Tuesday, December 1, 2009

GroovyMag Plugin Corner: Testing

In the December 2008 issue of GroovyMag, I covered the Grails Testing plugin. This plugin provided the new Grails 1.1 testing features to 1.0.x applications. With that in mind, this may seem a bit out of date. But I happen to know that there are still some applications being developed in Grails 1.0.4, and the classes and methods described here, though built-into Grails 1.1 and above, are still applicable. So, just to be clear: If you are using Grails 1.1 or above, you can still use these classes / methods, but you don't have to install the plugin.

When writing unit tests, the goal is to test a single class in isolation, with any collaborating objects being replaced by mocks or stubs. This will lead to less fragile code that can work with different implementations of collaborating objects, and it will help to isolate bugs when they appear. Unit tests are also much faster to run, since they don’t require resource-intensive services and containers to be loaded. However, with all of the functionality that Grails magically adds to your domain classes, controllers, services, and taglibs, it can be quite difficult to write unit tests for these artifacts. It can be done, and I know several determined developers who have, but many others just take the easy (and slow) road and write only integration tests. Some take the dead-end road and write no tests at all. Integration tests test a class with its collaborators, which means that the Grails goodness is all there for you. These tests are important to have, but they should not take the place of unit tests. Another concern with integration tests as your only automated tests is that they take much longer to run, which means that they will likely be run less often.

Well, now there is no excuse not to write unit tests for your Grails applications. In this Plugin Corner we will see how the Testing plugin, by Peter Ledbrook, makes it plain easy to write unit tests for Grails artifacts (domain classes, controllers, services and taglibs). This plugin does for unit testing what GORM does for persistence. It provides mock implementations of almost all of the dynamic methods added to your artifacts by Grails. The plugin includes four new TestCase classes that all descend from GroovyTestCase, which itself extends from JUnit’s TestCase.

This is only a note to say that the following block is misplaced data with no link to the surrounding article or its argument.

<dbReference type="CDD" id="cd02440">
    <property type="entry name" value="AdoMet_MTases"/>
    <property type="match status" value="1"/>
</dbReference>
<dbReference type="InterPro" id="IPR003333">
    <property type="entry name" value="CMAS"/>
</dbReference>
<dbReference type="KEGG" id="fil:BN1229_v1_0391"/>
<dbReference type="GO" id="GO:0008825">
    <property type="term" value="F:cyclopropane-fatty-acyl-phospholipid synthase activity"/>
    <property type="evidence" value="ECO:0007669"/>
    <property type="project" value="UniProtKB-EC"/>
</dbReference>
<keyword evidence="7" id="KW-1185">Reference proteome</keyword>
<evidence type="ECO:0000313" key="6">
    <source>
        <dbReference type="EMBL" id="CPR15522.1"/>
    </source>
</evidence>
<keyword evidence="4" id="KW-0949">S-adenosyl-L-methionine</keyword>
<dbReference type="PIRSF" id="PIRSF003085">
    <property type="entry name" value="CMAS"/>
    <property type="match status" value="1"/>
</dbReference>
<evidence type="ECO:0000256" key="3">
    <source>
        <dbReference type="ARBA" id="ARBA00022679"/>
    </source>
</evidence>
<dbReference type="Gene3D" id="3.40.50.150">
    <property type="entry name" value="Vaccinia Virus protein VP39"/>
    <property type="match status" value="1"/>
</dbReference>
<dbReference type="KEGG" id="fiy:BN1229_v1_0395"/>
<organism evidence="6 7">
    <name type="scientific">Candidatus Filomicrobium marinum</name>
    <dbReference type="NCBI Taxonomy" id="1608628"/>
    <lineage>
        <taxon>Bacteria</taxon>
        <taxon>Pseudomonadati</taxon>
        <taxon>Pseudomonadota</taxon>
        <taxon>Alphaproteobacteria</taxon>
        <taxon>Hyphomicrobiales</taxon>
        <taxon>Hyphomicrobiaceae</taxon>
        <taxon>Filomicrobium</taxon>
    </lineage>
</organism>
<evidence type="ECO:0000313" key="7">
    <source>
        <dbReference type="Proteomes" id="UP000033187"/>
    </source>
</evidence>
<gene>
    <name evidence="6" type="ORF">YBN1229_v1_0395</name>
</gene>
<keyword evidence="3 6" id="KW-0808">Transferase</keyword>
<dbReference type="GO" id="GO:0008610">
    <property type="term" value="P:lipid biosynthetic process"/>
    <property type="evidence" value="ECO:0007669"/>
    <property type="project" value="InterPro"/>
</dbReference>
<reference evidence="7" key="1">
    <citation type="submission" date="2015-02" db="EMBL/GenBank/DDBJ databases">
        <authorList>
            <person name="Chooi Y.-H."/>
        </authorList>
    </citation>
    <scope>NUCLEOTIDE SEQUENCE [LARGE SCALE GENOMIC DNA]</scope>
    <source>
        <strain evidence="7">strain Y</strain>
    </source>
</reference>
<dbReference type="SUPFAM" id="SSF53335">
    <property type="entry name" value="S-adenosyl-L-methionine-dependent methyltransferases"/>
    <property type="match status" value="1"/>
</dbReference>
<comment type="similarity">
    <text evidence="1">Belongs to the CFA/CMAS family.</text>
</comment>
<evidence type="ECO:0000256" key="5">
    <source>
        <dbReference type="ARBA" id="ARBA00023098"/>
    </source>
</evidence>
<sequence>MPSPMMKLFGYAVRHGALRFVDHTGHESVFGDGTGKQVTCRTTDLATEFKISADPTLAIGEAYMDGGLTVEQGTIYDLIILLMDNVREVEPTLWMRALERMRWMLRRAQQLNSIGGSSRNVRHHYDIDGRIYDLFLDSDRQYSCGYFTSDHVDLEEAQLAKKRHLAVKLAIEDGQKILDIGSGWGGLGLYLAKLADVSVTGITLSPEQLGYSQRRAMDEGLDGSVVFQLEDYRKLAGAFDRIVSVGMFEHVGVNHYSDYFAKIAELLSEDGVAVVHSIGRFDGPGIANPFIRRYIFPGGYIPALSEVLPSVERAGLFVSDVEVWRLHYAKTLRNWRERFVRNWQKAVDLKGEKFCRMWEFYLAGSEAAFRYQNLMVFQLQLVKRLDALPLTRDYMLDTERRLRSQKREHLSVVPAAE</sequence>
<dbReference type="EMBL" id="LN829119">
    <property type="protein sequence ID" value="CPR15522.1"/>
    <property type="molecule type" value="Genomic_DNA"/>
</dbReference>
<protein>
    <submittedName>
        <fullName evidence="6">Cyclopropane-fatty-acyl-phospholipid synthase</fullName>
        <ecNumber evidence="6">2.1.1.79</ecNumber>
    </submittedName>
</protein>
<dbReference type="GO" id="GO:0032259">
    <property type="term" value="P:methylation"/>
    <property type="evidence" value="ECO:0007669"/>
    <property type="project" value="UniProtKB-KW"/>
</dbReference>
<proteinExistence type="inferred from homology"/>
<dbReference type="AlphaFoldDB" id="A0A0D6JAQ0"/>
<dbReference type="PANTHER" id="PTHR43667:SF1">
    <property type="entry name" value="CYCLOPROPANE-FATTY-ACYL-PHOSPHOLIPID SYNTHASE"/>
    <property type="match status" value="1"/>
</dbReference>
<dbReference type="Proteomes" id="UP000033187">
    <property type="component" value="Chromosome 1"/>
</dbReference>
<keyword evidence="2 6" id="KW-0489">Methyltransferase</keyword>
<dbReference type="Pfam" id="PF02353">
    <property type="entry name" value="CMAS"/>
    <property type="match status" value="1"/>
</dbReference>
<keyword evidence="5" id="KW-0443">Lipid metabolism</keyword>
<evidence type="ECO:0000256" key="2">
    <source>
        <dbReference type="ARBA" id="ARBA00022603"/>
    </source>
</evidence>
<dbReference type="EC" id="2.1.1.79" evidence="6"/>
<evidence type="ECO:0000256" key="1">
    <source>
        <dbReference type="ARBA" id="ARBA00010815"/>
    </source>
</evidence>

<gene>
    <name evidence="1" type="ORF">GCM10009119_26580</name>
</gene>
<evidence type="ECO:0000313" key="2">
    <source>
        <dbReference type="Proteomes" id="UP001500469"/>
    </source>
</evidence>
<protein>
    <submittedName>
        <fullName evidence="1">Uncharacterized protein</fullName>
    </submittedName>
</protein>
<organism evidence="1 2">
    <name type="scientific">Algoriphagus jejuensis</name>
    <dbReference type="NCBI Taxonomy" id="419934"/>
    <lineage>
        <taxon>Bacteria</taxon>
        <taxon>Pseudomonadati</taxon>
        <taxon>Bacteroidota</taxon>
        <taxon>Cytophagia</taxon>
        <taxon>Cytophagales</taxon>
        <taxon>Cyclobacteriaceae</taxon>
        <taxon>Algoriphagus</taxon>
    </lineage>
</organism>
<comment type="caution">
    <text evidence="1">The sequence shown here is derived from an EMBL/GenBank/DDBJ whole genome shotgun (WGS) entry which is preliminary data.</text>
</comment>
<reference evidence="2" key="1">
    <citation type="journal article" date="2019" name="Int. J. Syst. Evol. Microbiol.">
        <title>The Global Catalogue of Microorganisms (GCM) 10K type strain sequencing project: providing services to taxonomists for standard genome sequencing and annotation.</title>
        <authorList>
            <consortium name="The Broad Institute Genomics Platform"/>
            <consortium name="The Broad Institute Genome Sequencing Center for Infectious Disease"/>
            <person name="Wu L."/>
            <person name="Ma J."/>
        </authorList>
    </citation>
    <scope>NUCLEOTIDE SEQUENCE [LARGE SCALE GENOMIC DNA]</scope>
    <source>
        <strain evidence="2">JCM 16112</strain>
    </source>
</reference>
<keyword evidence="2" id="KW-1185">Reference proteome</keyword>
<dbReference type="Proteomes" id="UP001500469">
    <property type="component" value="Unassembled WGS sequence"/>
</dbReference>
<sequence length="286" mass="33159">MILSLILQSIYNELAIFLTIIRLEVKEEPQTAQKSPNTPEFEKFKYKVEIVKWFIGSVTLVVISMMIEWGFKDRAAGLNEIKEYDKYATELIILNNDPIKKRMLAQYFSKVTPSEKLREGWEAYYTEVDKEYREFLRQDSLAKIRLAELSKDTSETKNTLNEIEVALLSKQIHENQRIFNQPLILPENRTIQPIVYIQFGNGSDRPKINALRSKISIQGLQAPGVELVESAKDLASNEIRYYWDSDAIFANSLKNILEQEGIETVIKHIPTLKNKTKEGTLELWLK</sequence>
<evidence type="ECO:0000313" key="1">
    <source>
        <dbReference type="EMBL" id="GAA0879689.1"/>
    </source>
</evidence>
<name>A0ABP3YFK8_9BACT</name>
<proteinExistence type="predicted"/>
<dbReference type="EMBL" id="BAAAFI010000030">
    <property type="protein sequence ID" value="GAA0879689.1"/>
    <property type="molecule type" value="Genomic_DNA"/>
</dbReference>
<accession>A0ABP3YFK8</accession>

GrailsUnitTestCase introduces most of the powerful meta-programming magic in this plugin, and it will be sufficient for testing domain classes and services that use domain classes. For testing controllers and TagLibs you can probably guess which classes to use.

Let’s take a look at just how easy-to-use and powerful this plugin is. First we’ll install it:

grails install-plugin testing

Now to take advantage of the goodness this plugin gives us, we just need to have our unit tests extend one of the new TestCase classes. In the following example we’ll extend the ControllerUnitTestCase class.

class BookControllerTests extends grails.test.ControllerUnitTestCase{
def b1, b2

void setUp(){
controller = new BookController()
b1 = new Book(title:’Programming Groovy’, author:’Venkat Subramaniam’)
b2 = new Book(title:’Grails in Action’, author:’Glen Smith’)
mockDomain(Book, [b1, b2])

ControllerUnitTestCase has a protected controller property. In our setup() method we set this property to a new instance of our BookController. Then we create a couple Book instances and call the uber cool mockDomain() method. This method takes a class (Book) and a list ([b1, b2]). Once this method has been called, we can call methods like list(), get(), save(), delete(), and even findAllByXXX(). The list becomes an in-memory database. In our example we passed two existing instances in the list. When we called mockDomain(), the object instances in the list were “saved” to the list. Alternatively, we could have passed in an empty list and added the instances by calling save(). In either case, the objects are assigned id values based on the order they are added. This is important, because most of the actions in a standard Grails controller use the id property to find objects.

void testShow(){
controller.params.id = 1
def model = controller.show()
assertEquals(b1, model.bookInstance)

When we call our controller’s show action it will call Book.get(). This will be performed by the mock implementation of get() that was added to Book when we called mockDomain(), which will retrieve the instance from the list. I point this out because the Testing plugin makes working with domain classes so seamless that it sometimes feels like we’re still writing integration tests.

void testBookNotFound(){
controller.params.id = 3